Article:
I didn't read it as if she were recommending this so much as warning it could be an emerging possibility, but the most dramatic thing about the article was the map, which had a separate title and online URL, so that it was easy to link to the map without actually linking to the article. Unsurprisingly, a lot of Middle Easterners didn't read the article but did see the map:
Now, as you will recall, Egypt has been going through a xenophobic phase in which it has become an article of faith among many that the US supports the Muslim Brotherhood and opposes the military takeover (though the US is still funding the Egyptian military); elaborate conspiracy theories involving former US Ambassador Anne Patterson make the front page of Al-Ahram.
Blogger Zeinobia reports here on the reactions within Egypt.
Now, neither Robin Wright nor the New York Times is calling for a new partition of the Middle East as any fair reading of the article itself demonstrates; but many people looked at the map but not the article. And Egypt, of course, isn't even partitioned on the map; the Nile Valley has been pretty much united since the First Dynasty. (In contrast, though, there was a flap back in the 1980s over an alleged "Sharon plan" claiming that Ariel Sharon favored partitioning the Arab world, including creation of a Coptic state in Upper Egypt.)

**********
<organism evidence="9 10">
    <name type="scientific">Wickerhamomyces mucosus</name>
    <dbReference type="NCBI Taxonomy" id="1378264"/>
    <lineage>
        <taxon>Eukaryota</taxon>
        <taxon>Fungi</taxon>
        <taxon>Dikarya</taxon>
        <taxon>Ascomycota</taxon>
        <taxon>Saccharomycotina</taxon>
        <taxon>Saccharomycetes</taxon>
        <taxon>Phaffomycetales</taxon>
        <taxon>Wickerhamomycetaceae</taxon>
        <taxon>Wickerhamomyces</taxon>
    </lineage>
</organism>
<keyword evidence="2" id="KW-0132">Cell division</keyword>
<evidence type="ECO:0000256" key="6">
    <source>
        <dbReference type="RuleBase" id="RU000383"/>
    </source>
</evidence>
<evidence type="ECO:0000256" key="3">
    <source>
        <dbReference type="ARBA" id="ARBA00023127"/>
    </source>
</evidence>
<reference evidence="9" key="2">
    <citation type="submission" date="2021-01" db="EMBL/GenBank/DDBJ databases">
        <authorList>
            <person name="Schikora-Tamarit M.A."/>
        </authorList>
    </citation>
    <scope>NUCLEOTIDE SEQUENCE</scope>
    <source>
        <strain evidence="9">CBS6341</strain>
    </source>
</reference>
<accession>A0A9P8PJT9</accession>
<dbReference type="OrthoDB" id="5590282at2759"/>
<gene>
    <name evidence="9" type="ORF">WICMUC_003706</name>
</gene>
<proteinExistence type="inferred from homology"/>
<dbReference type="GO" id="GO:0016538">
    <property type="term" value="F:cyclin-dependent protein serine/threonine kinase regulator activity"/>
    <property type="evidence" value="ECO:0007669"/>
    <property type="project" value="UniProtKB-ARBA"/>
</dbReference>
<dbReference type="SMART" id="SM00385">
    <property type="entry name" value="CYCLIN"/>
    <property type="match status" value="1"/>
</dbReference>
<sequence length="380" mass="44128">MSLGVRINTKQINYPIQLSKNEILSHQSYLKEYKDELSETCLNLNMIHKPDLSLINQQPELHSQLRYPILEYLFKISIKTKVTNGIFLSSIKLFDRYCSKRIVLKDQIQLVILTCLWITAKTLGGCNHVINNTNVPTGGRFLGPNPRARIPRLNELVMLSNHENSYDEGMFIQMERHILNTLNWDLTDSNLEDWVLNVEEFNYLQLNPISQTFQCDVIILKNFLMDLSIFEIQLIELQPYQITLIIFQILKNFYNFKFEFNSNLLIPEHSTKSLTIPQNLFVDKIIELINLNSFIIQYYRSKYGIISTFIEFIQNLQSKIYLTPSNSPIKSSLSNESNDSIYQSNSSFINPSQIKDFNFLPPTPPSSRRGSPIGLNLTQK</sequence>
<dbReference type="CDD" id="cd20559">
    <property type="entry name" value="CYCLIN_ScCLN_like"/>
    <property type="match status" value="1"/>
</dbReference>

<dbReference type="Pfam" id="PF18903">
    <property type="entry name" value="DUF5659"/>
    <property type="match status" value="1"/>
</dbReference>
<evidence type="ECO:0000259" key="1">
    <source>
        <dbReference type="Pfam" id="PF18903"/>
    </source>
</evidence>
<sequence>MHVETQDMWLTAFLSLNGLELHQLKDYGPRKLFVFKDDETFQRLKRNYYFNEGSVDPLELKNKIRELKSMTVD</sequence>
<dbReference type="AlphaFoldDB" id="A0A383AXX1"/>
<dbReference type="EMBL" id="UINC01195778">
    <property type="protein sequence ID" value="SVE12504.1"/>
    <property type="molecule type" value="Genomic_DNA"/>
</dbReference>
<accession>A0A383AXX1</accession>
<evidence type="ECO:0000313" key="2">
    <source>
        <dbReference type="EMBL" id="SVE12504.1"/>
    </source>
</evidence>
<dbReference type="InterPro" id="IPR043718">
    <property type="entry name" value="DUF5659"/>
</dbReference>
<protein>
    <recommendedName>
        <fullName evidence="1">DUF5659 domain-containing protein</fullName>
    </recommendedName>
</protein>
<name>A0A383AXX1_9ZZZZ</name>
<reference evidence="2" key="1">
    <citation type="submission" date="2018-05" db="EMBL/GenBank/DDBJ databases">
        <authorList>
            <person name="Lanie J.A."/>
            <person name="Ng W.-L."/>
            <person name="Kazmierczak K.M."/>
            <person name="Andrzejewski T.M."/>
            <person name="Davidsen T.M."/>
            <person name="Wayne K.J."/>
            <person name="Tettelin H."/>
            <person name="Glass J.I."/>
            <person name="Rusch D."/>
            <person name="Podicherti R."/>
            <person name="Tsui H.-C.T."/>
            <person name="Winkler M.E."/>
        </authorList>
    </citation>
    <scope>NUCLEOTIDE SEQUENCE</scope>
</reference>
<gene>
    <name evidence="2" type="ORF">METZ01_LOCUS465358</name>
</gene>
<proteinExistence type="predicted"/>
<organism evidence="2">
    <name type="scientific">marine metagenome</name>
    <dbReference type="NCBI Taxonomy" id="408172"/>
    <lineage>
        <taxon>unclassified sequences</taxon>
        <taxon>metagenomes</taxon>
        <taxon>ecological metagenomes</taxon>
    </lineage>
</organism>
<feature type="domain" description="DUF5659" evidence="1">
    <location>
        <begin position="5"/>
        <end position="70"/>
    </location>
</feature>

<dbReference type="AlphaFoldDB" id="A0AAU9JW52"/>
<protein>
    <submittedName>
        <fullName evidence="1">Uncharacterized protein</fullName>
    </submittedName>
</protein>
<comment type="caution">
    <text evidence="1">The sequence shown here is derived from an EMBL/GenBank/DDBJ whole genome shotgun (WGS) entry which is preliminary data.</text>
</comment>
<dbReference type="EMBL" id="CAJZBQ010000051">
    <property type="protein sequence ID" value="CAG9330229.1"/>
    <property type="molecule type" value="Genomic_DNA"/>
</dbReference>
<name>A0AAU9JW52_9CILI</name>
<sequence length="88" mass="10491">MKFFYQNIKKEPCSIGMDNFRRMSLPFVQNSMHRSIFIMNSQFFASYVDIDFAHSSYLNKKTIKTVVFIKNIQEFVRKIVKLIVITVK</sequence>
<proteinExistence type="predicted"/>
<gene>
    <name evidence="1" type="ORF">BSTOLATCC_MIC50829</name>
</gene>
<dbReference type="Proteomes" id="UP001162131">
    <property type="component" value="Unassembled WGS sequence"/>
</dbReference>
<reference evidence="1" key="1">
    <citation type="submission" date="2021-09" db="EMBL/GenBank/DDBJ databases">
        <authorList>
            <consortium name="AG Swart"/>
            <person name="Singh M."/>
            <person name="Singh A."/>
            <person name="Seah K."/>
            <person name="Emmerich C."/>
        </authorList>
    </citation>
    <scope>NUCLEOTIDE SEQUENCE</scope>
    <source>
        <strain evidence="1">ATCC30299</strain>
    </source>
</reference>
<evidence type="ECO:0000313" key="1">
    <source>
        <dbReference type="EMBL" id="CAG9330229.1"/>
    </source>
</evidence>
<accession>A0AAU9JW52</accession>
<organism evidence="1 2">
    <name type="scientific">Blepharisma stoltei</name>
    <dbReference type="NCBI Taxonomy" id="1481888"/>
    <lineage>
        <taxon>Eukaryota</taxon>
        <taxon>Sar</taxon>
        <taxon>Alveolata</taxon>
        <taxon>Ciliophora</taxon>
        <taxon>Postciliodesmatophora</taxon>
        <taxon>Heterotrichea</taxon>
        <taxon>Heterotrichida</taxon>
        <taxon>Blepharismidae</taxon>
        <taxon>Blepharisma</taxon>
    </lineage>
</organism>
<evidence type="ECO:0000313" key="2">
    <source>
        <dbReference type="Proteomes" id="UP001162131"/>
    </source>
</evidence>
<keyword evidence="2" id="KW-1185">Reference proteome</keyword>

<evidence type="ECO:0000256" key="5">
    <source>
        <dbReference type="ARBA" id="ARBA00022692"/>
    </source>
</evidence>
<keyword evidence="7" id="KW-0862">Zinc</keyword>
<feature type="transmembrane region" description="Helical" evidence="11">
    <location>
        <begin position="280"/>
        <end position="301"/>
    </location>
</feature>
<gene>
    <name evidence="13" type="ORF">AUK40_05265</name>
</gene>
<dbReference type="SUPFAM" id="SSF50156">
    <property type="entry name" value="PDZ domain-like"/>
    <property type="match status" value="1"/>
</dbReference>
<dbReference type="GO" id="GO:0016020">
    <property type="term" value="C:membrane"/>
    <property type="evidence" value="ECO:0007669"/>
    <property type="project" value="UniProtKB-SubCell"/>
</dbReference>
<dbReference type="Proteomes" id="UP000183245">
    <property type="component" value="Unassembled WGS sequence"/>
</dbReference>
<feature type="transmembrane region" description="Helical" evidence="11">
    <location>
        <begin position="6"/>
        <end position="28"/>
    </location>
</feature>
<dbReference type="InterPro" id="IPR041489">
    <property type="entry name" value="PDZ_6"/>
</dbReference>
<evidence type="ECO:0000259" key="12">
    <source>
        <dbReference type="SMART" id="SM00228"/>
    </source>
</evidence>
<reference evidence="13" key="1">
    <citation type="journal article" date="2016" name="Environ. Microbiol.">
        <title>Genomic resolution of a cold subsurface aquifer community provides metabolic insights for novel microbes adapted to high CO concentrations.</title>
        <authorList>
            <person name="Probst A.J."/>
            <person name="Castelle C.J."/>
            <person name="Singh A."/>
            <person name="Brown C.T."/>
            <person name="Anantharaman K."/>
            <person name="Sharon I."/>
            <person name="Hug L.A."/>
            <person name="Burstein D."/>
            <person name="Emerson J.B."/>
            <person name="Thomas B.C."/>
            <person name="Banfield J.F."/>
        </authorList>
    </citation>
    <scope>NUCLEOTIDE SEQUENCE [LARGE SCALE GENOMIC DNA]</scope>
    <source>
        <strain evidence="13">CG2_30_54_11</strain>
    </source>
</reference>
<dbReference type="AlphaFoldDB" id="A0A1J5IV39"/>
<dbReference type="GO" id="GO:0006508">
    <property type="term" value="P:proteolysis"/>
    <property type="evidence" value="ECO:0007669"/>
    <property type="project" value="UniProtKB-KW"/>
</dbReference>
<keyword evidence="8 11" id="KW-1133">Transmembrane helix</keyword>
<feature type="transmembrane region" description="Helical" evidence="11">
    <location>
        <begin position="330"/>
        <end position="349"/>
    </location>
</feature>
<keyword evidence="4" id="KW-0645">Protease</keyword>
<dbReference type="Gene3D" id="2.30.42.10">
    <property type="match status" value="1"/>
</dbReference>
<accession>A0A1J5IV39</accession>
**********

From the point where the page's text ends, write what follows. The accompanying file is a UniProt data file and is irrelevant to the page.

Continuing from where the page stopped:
While the reaction to the map in the Times has been exaggerated, there is, of course, a precedent, and one Middle Easterners are fully aware of: the Sykes-Picot Agreement:
|Original Sykes-Picot Map|
That 1916 agreement on partition of the Ottoman provinces between Britain, France, and Tsarist Russia is a classic example of colonial powers carving up the world without bothering to consult the local inhabitants; nearly a century later it haunts the region, though of course neither Robin Wright nor the Times were talking about an externally-imposed partition.
|Sir Mark Sykes|